• Actors: Kevin Spacey, Joe E. Brown, Michael Ansara
  • Actresses: Barbara Eden, Susan Sarandon (new picture), Ginger Rogers, Jessica Alba, Madeleine Sologne, Phyllis Brooks
  • Leaders: Walter Mondale, Benjamin Netanyahu (prime minister of Israel), Juan Carlos (future king of Spain)
  • Athletes: Rafael Nadal, tennis player (new photo), Nicolas Kiefer (tennis player), Trevor Berbick (boxer), Sam Bradford (football quarterback)
  • Writers: A.J. Jacobs, Howard Jacobson, Jerome Charyn, Steven Berkoff, Sloane Crosley, Davy Rothbart, Jonathan Safran Foer

Want to see a...




Monday, February 28, 2011 - 14:18
February 28, 2011

Congrats to the 2011 USA World and Pan Am Teams!

Here are results and other items on the Trials that were held this past weekend. I heard that on the first day, after Barney Reed upset top seed Fan Yiyong (-10,12,5,4,-10,7), Reed collapsed in his next match, against Mark Hazinski, and went to the hospital in an ambulance. According to the results, he completed the match against Hazinksi, but lost badly (7,2,5,5), finishing third in the group, and then defaulted the match for 5/6 against Michael Landers. I post more on this if I find out more.

World Team Men

Mark Hazinski, Yiyong Fan, Timothy Wang, Adam Hugh

World Team Women

Ariel Hsing, Lily Zhang, Erica Wu, Prachi Jha

Pan Am Team Men

Mark Hazinski, Yiyong Fan, Timothy Wang

Pan Am Team Women

...




Friday, February 25, 2011 - 12:32
February 25, 2011

The U.S. National and Pan Am Team Trials

They start today, with the qualifier today, and the main trials on Sat & Sun. Here's the USATT coverage page, with draws, results, live streaming, media coverage links, etc. Here's a three-minute video about the Trials. Good luck to everyone, and may both players in every match win!

Playing the wide angles

Why don't players focus on this more? For the great majority of shots, everything should go to one of three spots: wide backhand, wide forehand, or at the opponent's middle, i.e. playing elbow. And yet most intermediate players tend to play most shots to the middle backhand or middle forehand.

Giving examples of specific matches where this made a difference makes it sound like unique examples, when in fact this is a regular tactic that will win for you. But I'll give two good examples. At the Junior Olympics a while back, I was coaching a player who had made the final of Under 14 by upset. In the...




Thursday, February 24, 2011 - 12:50
February 24, 2011

Serve and Attack

A discussion I had with Dan Seemiller (5-time U.S. Men's Champion) has always stuck out with me. It was back in 1990-1991, when I spent two summers staying at his house all summer as his assistant coach for all his summer camps. He said that the thing that confused him the most about players was why so many didn't understand what he considered the simple concept that the purpose of the serve was to set up your attack, and that if you aren't attacking off your serve, then something's wrong.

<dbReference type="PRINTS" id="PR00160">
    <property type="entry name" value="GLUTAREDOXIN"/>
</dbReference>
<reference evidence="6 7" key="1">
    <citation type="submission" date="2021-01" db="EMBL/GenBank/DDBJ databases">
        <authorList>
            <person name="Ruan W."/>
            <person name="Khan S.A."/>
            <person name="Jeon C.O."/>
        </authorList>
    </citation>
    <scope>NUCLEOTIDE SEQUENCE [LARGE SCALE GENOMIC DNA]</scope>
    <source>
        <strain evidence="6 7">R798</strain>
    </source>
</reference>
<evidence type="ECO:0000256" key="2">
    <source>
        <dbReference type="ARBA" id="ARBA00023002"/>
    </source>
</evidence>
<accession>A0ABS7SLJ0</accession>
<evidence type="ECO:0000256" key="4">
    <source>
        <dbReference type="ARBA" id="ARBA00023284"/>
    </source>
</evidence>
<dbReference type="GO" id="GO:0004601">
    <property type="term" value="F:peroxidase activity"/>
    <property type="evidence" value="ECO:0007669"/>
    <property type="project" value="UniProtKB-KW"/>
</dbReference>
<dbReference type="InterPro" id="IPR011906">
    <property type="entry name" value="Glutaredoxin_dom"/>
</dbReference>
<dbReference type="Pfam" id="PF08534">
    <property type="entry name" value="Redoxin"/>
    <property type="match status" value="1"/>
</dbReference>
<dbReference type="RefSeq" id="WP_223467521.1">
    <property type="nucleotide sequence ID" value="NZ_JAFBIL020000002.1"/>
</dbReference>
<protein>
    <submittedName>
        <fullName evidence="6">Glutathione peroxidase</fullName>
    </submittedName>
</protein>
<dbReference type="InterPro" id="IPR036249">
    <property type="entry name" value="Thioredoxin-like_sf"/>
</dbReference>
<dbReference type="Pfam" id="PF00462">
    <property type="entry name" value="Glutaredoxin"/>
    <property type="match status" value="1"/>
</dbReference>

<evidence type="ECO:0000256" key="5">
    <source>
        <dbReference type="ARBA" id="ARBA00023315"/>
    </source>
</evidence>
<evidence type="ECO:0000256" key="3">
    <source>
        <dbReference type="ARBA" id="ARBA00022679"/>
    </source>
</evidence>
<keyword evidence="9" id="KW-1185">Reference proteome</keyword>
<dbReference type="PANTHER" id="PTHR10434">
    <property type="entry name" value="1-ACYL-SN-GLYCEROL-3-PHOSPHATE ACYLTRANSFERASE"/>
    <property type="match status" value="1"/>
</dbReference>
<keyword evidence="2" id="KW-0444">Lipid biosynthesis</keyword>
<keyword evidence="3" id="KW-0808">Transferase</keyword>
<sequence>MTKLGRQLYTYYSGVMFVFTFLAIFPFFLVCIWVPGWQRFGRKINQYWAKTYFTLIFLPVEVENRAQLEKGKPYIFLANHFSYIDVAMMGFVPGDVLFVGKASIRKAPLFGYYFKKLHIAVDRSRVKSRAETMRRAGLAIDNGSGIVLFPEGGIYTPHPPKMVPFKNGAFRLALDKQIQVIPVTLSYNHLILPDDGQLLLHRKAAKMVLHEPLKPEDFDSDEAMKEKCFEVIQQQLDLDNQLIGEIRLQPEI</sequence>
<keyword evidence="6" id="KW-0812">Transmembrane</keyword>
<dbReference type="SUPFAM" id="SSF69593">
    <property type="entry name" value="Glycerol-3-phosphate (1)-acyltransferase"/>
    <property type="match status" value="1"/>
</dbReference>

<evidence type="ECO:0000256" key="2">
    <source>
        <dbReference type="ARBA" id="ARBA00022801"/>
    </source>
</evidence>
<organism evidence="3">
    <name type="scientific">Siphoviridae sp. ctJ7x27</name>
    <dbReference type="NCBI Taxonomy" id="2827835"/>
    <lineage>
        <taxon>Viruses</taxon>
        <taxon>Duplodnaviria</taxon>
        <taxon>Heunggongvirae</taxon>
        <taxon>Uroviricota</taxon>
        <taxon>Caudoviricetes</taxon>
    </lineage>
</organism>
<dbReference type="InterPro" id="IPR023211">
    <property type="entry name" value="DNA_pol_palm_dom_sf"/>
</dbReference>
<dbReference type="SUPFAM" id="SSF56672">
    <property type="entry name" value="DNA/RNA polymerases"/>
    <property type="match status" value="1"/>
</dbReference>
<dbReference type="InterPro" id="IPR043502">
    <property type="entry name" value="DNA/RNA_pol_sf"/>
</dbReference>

There are two ways of going about this. One way is to develop an attack based on your best serves and the type of returns you get off those serves. For example, early on I developed tricky side-top serves, and so I developed a nice serve & smash. It wasn't until years later that I really learned a good backspin serve & loop game.

The other is to develop serves based on your attack. If you have a good loop, serve short and loop. If you have a good smash or counter-hitting skills, serve more side-top and fast, deep serves.

I finally figured out that the best way to develop serve and attack was to...




Wednesday, February 23, 2011 - 14:00
February 23, 2011

Looking for coaching in the Gaithersburg, Maryland area?

I have openings--contact me if interested. Coaching rates and other info are at the Maryland Table Tennis Center webpage - click on "Private Coaching."

The last few years I've been doing a lot of outside writing (science fiction!), and wrote a lot of short stories (47 published lifetime) and two novels (both now making the rounds at publishers & agents), but with the second novel now done, I'm about to increase my coaching hours. (Here is my science fiction & fantasy page.)

What should you do when you have extra time for a shot?

Someone asked me this recently, and I told him my response would probably become a blog posting. Here it is!

When you have extra time, there are four things you can do.

  1. Use the extra time to make sure you are positioned properly, and to really time the shot. Ultimately, this is most important - if you don't do this, then you...



Tuesday, February 22, 2011 - 13:45
February 22, 2011

Why Players Use Too Much Shoulder on Forehands

I was watching players at the club this weekend, and noticed a number of them use too much shoulder on their forehand strokes, both drives and loops. The problem with this is when you use a lot of shoulder, you aren't using your full body rotation. The key is to rotate the shoulders, not stroke with them. Otherwise, you lose power (which also leads to a loss of control), plus you'll probably eventually hurt your shoulder.

Older players often do this because of muscle stiffness, and so don't rotate the shoulders back. If you don't rotate the shoulders back, you can't rotate them forward. And so their stroke becomes mostly arm.

Beginning juniors, especially when very young, are natural mimics and so often copy what they see others do, whether it's good or bad. But even if they copy good strokes, and learn to backswing properly, sometimes they stop their shoulder rotation early on the forward swing, and so end up using too much arm at the end, and losing the power from the body rotation. It's important to rotate forward through the stroke, and not stop early and...